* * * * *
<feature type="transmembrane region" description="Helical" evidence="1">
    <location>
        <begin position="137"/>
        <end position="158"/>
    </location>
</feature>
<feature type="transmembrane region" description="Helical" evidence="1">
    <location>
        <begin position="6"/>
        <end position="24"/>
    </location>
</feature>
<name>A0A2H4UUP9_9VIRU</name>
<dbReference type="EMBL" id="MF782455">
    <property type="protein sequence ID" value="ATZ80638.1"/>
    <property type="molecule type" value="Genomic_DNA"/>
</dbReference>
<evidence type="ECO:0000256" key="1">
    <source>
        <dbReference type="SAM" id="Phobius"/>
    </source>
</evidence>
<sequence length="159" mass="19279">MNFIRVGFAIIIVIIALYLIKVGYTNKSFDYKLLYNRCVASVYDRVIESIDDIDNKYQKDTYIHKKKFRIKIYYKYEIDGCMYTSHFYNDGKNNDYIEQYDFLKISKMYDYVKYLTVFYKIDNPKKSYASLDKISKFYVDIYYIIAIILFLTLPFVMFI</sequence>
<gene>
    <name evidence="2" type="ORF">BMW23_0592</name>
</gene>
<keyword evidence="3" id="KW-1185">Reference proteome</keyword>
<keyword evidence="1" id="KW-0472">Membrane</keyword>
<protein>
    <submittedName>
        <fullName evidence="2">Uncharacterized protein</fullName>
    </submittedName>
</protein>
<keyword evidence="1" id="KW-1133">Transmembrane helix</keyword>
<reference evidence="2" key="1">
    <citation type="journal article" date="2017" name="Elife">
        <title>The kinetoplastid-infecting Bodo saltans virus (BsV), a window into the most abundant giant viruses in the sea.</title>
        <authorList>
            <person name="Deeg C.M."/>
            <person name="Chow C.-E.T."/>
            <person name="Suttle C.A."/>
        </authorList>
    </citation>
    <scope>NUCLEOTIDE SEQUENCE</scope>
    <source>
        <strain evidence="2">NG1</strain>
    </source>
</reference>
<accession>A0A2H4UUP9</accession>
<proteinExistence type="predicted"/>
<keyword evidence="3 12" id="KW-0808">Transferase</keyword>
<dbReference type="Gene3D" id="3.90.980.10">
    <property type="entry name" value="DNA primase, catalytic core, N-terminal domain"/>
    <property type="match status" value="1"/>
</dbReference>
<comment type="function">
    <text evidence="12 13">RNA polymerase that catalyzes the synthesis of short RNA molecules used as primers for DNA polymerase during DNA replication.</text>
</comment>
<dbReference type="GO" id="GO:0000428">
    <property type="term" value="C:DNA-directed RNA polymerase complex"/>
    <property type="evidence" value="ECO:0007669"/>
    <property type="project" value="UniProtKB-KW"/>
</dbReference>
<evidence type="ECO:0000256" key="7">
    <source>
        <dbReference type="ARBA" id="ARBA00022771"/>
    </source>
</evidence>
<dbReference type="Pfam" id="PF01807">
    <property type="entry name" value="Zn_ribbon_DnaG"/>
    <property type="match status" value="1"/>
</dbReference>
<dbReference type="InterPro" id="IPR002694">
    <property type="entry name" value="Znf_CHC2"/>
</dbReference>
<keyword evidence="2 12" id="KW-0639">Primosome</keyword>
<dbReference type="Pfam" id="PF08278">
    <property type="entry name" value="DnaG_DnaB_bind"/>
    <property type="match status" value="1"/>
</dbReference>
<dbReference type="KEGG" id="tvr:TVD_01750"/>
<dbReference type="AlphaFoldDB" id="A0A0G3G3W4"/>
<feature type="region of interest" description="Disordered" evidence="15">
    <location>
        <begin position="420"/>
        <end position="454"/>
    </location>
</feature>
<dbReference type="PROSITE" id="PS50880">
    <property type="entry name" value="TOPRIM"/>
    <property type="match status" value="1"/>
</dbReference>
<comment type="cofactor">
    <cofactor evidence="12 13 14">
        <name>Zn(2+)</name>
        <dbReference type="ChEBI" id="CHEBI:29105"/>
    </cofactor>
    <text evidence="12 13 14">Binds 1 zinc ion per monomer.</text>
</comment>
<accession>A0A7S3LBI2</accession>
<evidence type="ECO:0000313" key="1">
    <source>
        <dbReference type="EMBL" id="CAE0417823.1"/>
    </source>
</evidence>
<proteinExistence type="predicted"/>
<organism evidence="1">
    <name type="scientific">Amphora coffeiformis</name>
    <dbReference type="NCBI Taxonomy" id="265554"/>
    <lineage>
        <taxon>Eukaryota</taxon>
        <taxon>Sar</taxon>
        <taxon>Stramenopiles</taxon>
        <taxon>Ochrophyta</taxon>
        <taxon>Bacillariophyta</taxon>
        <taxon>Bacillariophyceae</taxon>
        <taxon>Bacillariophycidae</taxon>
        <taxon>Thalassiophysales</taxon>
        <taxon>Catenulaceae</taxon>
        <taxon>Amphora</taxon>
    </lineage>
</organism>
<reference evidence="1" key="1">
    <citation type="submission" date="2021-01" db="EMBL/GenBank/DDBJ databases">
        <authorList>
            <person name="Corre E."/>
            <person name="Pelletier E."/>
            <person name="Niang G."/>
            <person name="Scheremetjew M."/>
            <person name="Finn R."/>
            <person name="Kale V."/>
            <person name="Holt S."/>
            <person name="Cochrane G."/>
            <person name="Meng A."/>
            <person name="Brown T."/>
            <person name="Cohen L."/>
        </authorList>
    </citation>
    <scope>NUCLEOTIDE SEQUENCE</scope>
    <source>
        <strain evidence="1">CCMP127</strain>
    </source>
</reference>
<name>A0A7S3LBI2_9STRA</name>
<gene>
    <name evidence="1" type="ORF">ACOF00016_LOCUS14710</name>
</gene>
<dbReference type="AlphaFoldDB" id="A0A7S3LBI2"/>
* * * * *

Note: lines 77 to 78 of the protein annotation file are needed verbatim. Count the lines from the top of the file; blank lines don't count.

<dbReference type="Pfam" id="PF08278">
    <property type="entry name" value="DnaG_DnaB_bind"/>